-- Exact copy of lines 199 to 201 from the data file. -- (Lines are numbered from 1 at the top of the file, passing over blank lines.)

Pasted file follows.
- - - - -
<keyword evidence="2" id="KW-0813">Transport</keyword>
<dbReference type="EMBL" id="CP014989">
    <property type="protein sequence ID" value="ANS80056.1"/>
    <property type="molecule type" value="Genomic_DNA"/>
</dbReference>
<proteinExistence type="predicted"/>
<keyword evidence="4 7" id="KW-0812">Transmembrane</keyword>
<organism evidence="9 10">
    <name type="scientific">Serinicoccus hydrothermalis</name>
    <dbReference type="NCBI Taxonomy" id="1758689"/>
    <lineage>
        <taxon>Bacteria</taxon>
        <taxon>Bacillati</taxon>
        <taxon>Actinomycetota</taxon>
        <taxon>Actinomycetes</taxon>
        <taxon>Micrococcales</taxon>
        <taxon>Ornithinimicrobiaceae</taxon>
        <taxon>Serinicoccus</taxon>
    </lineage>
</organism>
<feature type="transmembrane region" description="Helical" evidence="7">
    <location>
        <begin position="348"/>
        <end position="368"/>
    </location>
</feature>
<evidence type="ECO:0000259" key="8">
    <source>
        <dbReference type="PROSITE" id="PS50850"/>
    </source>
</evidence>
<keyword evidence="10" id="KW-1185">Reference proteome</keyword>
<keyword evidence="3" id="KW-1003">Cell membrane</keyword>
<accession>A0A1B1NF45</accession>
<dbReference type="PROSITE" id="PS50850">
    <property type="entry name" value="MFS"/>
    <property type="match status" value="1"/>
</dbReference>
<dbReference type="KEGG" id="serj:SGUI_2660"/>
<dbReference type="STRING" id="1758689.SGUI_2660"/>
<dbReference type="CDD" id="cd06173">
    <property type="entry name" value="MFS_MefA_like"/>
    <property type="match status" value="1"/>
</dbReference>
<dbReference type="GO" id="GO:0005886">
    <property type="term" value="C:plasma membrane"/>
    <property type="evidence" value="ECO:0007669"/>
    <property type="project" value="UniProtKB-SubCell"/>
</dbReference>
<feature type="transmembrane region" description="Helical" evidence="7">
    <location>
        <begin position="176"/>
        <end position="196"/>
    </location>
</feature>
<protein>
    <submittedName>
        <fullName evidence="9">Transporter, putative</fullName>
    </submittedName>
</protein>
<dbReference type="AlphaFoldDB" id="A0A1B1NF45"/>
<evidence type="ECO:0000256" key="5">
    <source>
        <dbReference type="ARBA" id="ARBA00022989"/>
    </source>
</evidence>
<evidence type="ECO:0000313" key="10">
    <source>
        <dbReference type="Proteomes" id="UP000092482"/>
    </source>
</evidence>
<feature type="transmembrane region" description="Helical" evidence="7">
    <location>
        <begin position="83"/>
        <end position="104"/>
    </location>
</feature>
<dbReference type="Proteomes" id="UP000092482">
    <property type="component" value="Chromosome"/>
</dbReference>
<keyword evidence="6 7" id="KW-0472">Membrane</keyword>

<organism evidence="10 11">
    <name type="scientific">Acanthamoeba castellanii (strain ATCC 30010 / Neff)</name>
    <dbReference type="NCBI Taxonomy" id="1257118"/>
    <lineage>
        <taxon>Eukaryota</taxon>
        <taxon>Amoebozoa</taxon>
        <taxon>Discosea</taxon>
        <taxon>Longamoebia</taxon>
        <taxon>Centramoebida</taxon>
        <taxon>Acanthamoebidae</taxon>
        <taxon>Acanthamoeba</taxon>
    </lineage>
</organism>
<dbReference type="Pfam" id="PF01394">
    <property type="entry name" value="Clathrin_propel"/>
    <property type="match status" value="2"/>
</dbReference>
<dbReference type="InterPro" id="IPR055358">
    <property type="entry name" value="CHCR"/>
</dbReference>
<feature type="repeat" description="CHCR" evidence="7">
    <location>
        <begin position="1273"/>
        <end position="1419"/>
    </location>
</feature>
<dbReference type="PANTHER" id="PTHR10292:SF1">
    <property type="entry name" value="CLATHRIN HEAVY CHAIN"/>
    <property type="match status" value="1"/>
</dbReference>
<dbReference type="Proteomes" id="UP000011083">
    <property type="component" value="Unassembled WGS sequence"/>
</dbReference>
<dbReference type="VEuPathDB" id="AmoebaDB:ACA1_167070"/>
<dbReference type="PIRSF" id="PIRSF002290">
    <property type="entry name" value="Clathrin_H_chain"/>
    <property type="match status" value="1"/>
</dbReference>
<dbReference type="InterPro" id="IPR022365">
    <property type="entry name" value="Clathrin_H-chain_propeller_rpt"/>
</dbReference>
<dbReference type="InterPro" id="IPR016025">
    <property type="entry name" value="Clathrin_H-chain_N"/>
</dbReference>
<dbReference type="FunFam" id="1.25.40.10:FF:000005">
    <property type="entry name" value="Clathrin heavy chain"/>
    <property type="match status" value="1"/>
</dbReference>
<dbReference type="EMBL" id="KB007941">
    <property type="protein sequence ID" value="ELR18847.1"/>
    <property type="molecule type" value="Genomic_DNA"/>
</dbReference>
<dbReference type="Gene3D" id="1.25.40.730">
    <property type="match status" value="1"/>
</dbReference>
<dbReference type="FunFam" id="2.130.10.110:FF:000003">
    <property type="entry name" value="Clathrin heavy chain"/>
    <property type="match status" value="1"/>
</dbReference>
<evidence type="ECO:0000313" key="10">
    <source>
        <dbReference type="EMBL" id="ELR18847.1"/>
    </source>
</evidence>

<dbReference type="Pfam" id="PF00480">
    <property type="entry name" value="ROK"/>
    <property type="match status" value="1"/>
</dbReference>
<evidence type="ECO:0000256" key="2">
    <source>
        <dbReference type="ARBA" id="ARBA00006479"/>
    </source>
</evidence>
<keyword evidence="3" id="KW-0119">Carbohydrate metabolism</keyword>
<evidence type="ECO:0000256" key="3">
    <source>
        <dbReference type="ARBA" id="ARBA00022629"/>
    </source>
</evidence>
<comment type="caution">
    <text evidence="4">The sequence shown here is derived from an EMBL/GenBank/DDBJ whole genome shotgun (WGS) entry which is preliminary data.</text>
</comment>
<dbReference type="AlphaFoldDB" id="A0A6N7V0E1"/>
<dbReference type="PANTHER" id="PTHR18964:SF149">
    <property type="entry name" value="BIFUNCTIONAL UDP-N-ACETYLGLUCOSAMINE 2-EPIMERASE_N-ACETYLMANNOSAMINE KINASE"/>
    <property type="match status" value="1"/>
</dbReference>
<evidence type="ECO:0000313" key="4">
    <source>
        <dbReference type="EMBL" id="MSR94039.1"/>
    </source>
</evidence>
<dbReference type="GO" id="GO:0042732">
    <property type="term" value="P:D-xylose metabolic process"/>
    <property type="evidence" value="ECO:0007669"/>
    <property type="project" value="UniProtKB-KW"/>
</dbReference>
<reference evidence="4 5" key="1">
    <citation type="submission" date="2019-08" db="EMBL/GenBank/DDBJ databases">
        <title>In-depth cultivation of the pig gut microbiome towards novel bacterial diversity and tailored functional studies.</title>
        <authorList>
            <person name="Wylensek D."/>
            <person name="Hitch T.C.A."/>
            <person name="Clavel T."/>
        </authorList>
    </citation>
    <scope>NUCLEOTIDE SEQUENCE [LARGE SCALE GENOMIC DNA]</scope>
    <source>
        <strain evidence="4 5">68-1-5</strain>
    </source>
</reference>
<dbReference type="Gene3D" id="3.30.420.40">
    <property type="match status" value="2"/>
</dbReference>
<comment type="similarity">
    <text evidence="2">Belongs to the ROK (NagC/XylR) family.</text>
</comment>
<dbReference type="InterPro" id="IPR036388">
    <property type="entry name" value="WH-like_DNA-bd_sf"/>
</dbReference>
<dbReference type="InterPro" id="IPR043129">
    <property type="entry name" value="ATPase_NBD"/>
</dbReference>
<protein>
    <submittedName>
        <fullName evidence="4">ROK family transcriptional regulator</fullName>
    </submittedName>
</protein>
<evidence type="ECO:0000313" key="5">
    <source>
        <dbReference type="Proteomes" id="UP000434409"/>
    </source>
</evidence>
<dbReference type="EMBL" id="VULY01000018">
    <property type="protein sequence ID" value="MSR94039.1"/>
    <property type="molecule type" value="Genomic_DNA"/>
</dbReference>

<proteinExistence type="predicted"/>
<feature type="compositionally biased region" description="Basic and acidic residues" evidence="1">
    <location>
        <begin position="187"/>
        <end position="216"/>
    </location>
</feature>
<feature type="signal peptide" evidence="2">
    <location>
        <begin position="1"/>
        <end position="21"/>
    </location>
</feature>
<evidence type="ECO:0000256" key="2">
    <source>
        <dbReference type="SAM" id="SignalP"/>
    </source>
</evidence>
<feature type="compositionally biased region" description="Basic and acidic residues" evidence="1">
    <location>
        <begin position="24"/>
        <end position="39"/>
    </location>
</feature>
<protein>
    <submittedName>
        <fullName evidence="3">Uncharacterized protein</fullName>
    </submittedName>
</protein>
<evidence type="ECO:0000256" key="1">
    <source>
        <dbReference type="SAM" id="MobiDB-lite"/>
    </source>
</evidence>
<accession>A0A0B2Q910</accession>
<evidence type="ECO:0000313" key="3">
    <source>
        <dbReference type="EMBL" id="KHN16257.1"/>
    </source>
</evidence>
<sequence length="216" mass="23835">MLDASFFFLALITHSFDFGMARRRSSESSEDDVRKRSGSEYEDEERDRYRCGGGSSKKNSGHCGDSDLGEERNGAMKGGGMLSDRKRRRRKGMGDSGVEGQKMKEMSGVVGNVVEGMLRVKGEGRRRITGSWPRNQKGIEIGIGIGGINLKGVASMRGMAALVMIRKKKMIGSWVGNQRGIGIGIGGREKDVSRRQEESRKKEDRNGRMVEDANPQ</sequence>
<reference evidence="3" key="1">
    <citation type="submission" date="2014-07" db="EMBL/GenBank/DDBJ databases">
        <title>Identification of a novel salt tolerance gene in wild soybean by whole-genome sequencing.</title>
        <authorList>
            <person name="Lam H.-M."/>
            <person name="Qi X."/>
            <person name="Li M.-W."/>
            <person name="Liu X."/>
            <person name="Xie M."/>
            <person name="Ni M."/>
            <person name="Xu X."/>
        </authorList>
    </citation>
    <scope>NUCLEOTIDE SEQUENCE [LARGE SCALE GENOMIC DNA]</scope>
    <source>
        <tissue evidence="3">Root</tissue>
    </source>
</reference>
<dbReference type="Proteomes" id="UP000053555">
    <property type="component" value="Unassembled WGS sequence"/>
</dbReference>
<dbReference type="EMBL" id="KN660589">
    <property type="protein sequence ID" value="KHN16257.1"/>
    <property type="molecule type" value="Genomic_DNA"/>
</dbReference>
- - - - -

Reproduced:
<dbReference type="InterPro" id="IPR036388">
    <property type="entry name" value="WH-like_DNA-bd_sf"/>
</dbReference>